Colleen Bell, Ambassador-Designate to Hungary, told the U.S.
Senate Foreign Relations Committee on January 16 that, while
Hungary was a strong ally, a perceived erosion of democratic
checks and balances under Prime Minister Viktor Orban and his
ruling centre-right Fidesz Party gave grounds for concern.
"(Such remarks) triggered serious and justified uproar in
Hungary that you... not only proved your ignorance about
Hungarian domestic politics at your Senate hearing, but also — knowingly or unknowingly — expressed a party political stance on
serious issues," senior Hungarian lawmaker Gergely Gulyas wrote.
Gulyas, who is deputy head of the Fidesz parliamentary group,
said in an open letter published in the Magyar Nemzet daily that
Bell would have difficulty being a successful envoy in Hungary,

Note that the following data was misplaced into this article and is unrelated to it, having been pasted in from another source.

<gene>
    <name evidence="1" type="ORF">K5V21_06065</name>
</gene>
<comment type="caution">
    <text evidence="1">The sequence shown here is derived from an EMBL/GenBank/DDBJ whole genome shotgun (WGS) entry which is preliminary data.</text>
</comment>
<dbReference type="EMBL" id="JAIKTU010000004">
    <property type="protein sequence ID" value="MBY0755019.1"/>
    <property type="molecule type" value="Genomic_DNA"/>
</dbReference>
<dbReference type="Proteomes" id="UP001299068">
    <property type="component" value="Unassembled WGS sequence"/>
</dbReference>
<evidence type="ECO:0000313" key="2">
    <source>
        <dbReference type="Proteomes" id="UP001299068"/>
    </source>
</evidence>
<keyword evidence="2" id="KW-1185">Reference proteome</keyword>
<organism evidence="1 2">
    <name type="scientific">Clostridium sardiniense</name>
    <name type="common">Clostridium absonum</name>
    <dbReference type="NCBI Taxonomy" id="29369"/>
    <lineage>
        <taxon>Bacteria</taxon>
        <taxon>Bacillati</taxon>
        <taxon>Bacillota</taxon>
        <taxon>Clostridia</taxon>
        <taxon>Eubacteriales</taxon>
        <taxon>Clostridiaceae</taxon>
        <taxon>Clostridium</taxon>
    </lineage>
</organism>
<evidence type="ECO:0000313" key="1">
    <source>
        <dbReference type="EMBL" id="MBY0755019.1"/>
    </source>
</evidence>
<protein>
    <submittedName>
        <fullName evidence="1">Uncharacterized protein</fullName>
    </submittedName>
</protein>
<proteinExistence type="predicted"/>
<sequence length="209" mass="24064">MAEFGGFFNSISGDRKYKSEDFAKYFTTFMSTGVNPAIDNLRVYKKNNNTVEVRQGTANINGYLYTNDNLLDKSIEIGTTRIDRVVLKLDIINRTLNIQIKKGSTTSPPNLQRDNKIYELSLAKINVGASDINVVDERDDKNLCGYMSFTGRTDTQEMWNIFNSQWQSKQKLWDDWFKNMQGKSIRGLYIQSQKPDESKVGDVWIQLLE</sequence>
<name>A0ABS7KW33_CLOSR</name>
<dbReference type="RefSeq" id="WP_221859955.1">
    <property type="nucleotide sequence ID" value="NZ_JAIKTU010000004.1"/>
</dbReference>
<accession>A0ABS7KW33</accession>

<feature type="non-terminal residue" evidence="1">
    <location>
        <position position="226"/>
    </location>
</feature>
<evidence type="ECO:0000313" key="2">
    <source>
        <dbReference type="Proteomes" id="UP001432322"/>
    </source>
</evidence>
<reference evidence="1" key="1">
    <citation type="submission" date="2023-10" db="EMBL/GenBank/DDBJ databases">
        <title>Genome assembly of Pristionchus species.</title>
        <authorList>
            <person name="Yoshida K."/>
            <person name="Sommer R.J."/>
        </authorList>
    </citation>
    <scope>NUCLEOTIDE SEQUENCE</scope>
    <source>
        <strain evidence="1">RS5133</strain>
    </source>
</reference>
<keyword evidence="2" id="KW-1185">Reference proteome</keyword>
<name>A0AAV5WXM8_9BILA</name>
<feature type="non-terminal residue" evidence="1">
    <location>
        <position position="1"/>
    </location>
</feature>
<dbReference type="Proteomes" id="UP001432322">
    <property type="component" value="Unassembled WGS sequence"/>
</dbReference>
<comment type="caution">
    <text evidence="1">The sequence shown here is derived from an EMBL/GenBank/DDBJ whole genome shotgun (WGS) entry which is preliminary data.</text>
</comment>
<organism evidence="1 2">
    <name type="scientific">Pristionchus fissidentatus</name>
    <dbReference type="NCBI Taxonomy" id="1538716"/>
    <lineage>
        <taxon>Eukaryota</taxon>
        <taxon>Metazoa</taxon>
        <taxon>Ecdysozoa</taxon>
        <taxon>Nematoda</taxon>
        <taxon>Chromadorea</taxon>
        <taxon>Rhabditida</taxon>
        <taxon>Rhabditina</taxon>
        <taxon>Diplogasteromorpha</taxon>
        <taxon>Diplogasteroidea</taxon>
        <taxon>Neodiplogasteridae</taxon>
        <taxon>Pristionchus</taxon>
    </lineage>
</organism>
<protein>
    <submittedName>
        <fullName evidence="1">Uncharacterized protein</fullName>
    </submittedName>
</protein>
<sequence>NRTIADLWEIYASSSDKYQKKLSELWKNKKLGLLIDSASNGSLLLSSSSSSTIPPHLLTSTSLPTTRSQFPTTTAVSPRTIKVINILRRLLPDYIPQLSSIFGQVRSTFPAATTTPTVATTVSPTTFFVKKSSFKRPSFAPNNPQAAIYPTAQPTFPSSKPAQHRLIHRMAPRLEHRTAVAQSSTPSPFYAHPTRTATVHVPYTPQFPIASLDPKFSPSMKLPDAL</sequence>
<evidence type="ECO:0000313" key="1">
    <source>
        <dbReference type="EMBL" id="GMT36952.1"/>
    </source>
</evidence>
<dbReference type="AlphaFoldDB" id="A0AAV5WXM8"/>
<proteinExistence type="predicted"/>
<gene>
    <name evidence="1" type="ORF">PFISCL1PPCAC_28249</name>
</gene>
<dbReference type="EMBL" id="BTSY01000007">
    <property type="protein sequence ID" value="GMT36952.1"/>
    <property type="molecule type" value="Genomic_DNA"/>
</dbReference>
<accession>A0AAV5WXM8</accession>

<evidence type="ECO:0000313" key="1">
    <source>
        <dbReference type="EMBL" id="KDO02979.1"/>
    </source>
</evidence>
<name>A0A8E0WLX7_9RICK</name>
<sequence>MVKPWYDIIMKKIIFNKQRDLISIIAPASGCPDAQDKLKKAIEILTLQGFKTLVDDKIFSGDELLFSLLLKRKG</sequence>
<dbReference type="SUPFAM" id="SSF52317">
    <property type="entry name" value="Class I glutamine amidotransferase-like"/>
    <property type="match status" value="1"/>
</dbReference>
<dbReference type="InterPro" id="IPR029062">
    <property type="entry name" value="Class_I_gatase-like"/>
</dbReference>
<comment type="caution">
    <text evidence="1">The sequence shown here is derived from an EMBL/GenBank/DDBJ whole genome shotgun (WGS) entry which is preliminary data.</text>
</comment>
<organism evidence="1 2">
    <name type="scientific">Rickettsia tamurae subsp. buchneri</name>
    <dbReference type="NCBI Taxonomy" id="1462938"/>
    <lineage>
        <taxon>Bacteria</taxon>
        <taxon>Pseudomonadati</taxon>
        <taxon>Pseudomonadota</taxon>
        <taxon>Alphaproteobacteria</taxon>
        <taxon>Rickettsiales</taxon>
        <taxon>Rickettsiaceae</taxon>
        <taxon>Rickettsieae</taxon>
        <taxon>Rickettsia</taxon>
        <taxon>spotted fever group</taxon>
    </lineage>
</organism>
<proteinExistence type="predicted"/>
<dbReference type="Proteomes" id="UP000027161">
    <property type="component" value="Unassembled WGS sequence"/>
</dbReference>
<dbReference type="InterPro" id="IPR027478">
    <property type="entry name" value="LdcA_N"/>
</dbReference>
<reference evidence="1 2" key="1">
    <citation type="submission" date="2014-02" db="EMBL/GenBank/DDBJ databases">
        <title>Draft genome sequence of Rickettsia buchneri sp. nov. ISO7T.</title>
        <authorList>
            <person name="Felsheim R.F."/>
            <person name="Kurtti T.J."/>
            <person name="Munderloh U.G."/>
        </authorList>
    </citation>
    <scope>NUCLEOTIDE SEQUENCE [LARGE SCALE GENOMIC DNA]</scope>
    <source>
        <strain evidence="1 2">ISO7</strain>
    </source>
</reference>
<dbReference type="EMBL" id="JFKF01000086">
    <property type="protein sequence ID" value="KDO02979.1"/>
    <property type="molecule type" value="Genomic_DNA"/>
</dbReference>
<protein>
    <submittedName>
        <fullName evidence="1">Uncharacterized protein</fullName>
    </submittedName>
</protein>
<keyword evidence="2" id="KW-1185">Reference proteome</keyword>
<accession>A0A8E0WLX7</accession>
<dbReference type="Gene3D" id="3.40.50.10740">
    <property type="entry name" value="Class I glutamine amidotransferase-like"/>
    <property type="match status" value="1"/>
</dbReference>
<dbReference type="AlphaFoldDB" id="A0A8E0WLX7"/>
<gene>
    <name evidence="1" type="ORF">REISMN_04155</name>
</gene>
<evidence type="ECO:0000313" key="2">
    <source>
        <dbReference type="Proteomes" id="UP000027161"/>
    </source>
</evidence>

where he said the public was increasingly resentful of "double
standards" shown towards the Orban government.
"We are always ready for a dialogue about democracy with our
American friends but a sufficient knowledge of the facts and ...
objective assessment of those facts is a precondition for that,"
said Gulyas, who has also criticized previous U.S. envoys.
The United States, the European Union and human rights groups
have often criticized Orban's government for curbing press
freedoms and rewriting the constitution. Hungary is a member of
the European Union and of NATO.
Orban, who will run for re-election in April, has said his
government has the right to use its two-thirds majority in
parliament to overhaul a constitution that it calls a hangover
from the communist era and that the changes are democratic.
The U.S. embassy in Hungary was not immediately available for
comment on Wednesday.
(Reporting by Krisztina Than; editing by Gareth Jones)
[© 2014 Thomson Reuters. All rights
Copyright 2014 Reuters. All rights reserved. This material may not be published,
broadcast, rewritten or redistributed.